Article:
A business's notes payable are loans and written promises to pay an agreed-upon amount in the future. They're classified as either current, meaning they'll be paid off within the next 12 months, or noncurrent, which means they will be paid off in more than 12 months. These notes are part of the liabilities of the company, and, therefore, they appear on the balance sheet, not on the income statement.

Four Financial Statements

Companies use four financial statements for reporting. An income statement shows income and expenses over a given period. The balance sheet lists a company's assets, liabilities and equity and is a snapshot of financial health at a specific moment in time. The statement of owner's equity breaks down the types of equity and withdrawals. It's a more detailed view of the equity portion of the balance sheet. The statement of cash flows shows how much cash the company has coming in and going out, and helps executives determine proper timing for making payments.

The Income Statement

The income statement documents how much money a company has made over the course of a given time frame, such as a quarter or a year. It presents the company's revenue, often broken down into various revenue streams such as product sales and royalties earnings. It then lists the various expenses, such as labor and raw materials. Finally, it presents the company's net revenue, which is what the company has earned after expenses are deducted from revenues.

The Balance Sheet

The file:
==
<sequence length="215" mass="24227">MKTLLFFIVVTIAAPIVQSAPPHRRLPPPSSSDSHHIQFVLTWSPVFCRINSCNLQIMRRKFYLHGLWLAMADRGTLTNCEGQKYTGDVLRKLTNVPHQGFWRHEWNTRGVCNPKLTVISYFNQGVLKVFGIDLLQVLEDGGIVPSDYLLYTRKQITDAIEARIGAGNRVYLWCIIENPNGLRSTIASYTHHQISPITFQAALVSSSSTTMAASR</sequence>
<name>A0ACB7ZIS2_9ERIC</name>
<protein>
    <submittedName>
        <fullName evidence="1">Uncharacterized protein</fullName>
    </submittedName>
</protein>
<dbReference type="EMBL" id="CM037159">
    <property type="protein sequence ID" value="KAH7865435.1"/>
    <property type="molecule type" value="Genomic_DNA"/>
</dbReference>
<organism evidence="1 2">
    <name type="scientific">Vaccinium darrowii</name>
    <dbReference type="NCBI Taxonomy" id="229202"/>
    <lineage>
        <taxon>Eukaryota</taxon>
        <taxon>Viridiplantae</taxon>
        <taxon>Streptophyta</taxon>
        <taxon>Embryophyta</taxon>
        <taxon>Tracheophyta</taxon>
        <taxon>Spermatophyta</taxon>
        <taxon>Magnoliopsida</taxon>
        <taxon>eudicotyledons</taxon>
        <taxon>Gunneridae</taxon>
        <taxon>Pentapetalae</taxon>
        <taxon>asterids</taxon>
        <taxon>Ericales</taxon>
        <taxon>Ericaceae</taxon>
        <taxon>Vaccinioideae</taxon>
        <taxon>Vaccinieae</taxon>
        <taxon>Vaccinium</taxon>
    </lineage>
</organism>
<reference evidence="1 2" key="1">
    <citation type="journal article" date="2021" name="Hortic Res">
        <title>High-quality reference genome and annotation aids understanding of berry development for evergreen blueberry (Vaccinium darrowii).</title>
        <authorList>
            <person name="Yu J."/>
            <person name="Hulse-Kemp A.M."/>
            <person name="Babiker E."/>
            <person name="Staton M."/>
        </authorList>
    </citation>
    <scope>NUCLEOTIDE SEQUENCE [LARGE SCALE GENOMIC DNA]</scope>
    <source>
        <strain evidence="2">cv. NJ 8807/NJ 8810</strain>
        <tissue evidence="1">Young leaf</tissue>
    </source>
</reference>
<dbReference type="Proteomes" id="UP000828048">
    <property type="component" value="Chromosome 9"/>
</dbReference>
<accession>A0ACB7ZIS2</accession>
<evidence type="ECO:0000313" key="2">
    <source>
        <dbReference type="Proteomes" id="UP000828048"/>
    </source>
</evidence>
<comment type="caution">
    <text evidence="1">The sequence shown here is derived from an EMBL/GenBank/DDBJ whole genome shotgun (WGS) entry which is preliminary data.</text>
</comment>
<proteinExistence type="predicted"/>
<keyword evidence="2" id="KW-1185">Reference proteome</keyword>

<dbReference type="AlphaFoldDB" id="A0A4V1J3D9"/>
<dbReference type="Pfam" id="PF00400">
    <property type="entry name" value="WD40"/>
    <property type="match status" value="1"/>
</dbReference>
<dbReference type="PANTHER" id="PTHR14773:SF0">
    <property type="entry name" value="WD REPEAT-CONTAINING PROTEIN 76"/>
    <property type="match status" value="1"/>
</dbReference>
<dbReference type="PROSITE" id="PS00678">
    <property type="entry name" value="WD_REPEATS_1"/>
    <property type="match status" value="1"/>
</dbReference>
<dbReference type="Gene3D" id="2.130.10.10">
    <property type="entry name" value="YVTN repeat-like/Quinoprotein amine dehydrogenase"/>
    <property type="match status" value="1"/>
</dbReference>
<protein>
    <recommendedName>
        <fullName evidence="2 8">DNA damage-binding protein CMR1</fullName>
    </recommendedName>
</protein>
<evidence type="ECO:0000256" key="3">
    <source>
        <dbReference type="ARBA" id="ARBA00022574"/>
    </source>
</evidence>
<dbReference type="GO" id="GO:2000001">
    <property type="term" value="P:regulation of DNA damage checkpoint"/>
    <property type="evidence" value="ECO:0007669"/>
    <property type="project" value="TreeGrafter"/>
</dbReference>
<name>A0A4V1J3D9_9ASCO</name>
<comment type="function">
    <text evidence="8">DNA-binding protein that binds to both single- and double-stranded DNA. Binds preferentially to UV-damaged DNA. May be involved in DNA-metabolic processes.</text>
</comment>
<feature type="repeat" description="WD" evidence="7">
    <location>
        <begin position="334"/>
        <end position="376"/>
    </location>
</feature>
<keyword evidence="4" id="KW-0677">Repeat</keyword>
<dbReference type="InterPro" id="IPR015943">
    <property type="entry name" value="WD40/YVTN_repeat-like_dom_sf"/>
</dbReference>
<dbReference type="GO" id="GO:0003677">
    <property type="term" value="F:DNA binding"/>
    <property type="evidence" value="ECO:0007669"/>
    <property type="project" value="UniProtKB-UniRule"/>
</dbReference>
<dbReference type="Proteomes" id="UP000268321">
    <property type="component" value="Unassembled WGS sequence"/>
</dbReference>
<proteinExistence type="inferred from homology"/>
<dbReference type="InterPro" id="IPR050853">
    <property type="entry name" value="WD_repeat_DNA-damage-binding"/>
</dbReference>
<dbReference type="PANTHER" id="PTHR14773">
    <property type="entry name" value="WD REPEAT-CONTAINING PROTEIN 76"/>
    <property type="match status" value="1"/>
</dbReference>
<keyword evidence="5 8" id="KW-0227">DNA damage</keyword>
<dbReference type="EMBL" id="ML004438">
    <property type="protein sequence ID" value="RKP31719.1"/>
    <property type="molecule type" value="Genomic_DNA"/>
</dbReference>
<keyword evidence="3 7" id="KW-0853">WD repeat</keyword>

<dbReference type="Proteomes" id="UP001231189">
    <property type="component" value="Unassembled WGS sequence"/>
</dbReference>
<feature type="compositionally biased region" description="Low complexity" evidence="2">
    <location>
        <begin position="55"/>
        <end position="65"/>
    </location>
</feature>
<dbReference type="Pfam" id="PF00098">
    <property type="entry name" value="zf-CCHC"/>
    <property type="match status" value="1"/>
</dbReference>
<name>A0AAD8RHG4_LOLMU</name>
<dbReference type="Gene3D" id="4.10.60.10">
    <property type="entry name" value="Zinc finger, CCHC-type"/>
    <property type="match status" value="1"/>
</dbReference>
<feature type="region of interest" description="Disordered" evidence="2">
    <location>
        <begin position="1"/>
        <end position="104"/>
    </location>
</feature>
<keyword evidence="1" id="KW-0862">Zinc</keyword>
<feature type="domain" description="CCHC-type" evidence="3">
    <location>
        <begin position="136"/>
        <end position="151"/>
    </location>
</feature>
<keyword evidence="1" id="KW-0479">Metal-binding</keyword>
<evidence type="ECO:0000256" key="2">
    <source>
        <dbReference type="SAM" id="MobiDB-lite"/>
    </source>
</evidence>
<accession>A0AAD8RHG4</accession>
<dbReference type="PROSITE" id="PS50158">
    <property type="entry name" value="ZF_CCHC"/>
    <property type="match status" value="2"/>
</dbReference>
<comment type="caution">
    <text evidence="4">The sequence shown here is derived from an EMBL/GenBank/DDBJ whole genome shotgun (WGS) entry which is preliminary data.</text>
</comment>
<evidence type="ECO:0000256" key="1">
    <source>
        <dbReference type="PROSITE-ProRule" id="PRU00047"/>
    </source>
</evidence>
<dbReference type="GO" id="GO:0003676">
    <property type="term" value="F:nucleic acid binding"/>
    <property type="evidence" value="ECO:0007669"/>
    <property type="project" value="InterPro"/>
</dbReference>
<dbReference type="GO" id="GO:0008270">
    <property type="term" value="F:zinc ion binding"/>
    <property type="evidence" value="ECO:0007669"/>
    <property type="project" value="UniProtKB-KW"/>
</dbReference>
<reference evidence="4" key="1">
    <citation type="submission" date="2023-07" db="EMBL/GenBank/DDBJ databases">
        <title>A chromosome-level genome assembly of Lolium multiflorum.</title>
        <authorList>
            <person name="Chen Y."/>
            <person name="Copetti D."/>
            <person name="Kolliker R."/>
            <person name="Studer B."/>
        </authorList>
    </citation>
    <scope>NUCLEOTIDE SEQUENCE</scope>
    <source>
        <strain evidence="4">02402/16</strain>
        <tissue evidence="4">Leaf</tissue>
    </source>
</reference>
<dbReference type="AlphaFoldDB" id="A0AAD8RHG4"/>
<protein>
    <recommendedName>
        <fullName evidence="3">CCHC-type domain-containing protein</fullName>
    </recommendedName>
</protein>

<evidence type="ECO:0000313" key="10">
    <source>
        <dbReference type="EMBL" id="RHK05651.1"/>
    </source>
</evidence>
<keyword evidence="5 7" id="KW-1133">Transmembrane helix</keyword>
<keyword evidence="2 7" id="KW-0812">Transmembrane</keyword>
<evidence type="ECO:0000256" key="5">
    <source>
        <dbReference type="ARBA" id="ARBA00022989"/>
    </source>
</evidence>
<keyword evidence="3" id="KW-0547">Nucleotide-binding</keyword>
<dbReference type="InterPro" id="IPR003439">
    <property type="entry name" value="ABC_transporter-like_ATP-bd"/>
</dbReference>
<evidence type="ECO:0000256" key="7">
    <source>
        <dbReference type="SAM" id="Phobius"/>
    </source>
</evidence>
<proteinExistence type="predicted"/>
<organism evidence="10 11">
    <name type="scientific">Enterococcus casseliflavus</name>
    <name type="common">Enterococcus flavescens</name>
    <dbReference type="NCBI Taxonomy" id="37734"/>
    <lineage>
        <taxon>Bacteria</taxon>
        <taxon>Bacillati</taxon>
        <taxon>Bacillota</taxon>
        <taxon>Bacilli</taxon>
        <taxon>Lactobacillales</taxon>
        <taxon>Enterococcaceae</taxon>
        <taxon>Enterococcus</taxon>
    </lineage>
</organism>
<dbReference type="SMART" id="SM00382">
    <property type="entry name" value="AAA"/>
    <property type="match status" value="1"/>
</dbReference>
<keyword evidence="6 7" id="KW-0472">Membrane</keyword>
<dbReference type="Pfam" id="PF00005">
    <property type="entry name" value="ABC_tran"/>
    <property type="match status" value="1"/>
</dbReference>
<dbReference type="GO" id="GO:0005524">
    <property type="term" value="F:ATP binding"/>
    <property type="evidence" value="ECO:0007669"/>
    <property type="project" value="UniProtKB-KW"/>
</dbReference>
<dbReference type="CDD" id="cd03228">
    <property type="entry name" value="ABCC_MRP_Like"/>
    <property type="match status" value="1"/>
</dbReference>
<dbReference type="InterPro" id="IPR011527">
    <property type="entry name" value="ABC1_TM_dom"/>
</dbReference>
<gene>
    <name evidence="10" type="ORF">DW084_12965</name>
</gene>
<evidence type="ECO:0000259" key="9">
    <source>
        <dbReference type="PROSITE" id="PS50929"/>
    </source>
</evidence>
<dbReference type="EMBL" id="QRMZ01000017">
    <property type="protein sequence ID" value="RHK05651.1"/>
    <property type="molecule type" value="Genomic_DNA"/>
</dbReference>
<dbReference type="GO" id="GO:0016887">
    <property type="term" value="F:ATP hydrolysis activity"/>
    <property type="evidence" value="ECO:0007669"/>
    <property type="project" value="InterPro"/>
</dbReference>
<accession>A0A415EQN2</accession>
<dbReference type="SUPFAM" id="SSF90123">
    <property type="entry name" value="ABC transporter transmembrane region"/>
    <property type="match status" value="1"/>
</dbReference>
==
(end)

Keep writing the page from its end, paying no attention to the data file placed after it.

A company's balance sheet presents a current snapshot of its assets, liabilities and equity. This includes both current assets, which are items such as cash, accounts receivable and inventory that can quickly be liquidated and spent, and fixed assets such as land and buildings that are difficult to liquidate. Current liabilities are due within the next 12 months, such as accounts payable, wages payable and, of course, notes payable. Noncurrent liabilities are long-term debts such as mortgages. The difference between assets and liabilities is what the company has left: equity, which belongs to owners or shareholders.

Importance of Notes Payable

Almost all of a company's liabilities are debts that must be paid before owners or shareholders can get their equity from the company. Notes payable in particular are debts in the form of short-term loans or promissory notes, often with a specific time frame such as 90 days in which they must be paid. They may require monthly payments or be due as a lump-sum payment at the end of the term. These notes may be backed by collateral and the lender may prevent the company from paying dividends to shareholders before paying the notes. If the company goes bankrupt, notes payable are paid before shareholders. Interest is charged on notes, but accounting rules state that the interest is recorded in accruals, a separate part of the financial statements.